The Supreme Court handed down the Citizens United decision nine years ago this month. Sheila Krumholz is executive director at the Center for Responsive Politics. She said she thinks the court didn’t realize how big an impact it would have to create a loophole for anonymous donors to fund and influence American political campaigns.

Krumholz said secret money can have long strings attached.

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Since Citizens United nine years ago, watchdogs say there has been
an “explosion” of anonymous, so-called “dark money” flooding into American politics.

“We can’t know if it comes from Russia or Saudi Arabia or China or from Nevada,” Krumholz said. “Troubling enough that corporate interests might hold such sway - or unions. But even more troubling is the notion that our sovereignty could be at risk.“

Citizens United lawyers argued donations are a form of free speech. Watchdogs cite the campaign finance reforms in the We The People Act, which just passed the House. Some say it includes needed tightening of the laws.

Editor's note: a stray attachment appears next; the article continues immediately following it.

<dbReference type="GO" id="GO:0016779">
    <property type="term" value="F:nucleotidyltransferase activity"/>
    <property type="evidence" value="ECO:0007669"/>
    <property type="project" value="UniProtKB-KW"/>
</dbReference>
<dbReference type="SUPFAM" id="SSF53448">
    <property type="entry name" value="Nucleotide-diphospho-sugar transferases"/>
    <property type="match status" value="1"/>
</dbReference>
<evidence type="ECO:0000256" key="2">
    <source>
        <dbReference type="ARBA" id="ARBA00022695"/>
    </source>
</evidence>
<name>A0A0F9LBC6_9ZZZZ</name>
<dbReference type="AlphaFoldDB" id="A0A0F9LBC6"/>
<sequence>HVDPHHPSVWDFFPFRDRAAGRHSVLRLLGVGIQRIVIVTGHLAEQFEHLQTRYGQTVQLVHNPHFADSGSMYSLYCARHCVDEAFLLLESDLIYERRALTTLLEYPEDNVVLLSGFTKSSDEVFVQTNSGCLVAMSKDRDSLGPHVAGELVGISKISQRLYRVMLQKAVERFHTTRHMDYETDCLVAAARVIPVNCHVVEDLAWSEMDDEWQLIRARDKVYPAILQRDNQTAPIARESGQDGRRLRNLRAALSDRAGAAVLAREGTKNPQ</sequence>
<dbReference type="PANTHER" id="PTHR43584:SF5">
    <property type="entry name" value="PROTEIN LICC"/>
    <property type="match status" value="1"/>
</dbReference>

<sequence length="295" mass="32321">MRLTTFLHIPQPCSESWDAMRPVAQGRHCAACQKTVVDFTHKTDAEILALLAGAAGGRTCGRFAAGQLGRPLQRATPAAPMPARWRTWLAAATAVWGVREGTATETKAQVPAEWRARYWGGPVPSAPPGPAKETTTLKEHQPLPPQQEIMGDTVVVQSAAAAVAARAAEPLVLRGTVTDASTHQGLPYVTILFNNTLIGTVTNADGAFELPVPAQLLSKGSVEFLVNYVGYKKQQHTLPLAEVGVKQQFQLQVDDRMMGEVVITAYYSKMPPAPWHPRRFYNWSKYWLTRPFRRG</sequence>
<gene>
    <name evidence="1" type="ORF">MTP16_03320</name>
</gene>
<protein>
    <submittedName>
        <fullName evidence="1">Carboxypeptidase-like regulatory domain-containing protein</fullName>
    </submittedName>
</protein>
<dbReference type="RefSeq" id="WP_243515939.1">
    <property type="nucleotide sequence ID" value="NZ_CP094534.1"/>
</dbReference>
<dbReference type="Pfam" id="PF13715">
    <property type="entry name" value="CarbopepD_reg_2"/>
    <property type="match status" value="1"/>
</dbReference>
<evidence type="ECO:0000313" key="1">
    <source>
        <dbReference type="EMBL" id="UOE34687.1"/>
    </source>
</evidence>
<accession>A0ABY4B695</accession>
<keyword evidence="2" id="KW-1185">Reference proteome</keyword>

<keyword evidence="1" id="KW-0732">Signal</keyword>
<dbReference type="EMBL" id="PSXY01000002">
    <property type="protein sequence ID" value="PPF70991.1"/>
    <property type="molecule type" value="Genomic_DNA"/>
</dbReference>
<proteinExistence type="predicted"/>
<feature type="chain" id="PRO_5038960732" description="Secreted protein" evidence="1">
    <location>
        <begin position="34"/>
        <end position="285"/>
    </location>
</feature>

The new Democratic leadership in the House specifically chose the We The People Act as the first piece of legislation the body would take up and pass. It looks unlikely to pass the Republican-controlled Senate, and even less likely to receive the signature of President Donald Trump if it reaches his desk.

But Adam Smith, strategic partnership director with the group End Citizens United, said it’s a once-in-a-generation anti-corruption package - in part because of its campaign-finance rules.

“Things like requiring dark-money groups to disclose their donors, matching small donations with public funds, empowering those small donors,” Smith said. “And it also restructures the Federal Election Commission so that there’s really enforcement and accountability for people who break campaign-finance laws.“

The We The People Act also includes provisions to make it easier to vote and prevent voter suppression. And it tightens ethics rules for officeholders - requiring presidential candidates to release their tax returns and forbidding members of Congress from serving on corporate boards.

Detailed, specific political spending records are available at

G-OpEd™: Next Steps for West Virginia Industrial Hemp

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It’s undeniable that West Virginia frequently lags behind the rest of the country when it comes to new ideas and innovative solutions. From healthy initiatives to education, West Virginia all too often scores low marks.